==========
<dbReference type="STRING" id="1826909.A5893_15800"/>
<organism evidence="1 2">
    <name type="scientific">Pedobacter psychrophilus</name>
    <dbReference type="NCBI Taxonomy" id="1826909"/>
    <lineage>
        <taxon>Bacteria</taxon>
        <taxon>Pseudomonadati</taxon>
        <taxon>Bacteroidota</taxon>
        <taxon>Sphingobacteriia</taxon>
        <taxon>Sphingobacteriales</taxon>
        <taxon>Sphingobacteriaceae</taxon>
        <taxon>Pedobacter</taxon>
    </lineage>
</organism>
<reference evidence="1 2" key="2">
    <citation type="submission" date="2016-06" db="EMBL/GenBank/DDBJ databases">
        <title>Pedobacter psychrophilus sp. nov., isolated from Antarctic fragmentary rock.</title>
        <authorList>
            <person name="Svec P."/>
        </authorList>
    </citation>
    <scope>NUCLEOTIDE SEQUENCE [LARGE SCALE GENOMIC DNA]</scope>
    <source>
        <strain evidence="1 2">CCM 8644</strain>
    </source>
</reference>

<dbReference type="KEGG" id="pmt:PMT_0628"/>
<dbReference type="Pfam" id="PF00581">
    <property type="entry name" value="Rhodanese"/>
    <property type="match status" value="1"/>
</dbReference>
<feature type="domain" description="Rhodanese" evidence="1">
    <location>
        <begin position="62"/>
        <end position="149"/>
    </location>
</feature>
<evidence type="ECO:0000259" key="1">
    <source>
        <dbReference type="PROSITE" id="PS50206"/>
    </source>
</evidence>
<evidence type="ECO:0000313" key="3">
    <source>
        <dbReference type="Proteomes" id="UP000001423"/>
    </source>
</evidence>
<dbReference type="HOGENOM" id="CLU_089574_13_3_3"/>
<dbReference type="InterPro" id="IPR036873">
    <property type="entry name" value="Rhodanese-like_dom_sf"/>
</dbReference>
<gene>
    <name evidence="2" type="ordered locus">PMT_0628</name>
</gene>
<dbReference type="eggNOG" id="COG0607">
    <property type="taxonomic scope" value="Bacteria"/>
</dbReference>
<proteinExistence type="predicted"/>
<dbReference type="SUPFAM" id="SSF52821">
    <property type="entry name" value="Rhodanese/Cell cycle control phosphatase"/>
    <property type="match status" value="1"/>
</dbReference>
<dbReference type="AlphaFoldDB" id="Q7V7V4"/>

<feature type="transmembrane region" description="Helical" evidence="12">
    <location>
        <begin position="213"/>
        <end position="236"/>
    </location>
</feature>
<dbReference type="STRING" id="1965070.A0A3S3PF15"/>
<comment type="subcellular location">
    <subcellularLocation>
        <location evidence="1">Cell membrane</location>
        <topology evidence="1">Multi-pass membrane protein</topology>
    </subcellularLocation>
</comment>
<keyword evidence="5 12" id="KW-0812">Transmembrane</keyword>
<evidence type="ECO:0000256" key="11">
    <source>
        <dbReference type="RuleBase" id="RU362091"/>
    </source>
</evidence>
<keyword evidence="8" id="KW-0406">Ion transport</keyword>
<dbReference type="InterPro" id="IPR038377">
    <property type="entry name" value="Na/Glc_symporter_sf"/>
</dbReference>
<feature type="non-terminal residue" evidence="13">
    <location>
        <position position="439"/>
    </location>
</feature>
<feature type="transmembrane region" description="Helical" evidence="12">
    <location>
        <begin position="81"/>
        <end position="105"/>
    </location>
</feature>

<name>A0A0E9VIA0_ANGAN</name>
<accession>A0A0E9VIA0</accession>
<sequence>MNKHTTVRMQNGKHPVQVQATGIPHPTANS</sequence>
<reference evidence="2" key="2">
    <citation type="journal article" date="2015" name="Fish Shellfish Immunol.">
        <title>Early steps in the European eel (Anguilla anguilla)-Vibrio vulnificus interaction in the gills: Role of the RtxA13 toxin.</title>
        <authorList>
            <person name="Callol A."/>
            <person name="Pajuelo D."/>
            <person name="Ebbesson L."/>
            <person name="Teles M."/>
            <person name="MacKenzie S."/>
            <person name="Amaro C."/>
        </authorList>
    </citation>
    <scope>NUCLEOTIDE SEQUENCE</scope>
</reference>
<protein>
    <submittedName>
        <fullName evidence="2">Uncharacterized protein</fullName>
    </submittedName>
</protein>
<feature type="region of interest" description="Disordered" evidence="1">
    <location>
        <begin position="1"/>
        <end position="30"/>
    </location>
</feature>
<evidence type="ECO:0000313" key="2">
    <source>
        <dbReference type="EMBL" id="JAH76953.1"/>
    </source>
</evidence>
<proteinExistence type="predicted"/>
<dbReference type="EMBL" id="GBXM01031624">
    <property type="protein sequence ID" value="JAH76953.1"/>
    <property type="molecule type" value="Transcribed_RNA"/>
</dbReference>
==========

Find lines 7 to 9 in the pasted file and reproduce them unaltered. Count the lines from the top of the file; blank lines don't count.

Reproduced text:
        <taxon>Pseudomonadati</taxon>
        <taxon>Bacteroidota</taxon>
        <taxon>Sphingobacteriia</taxon>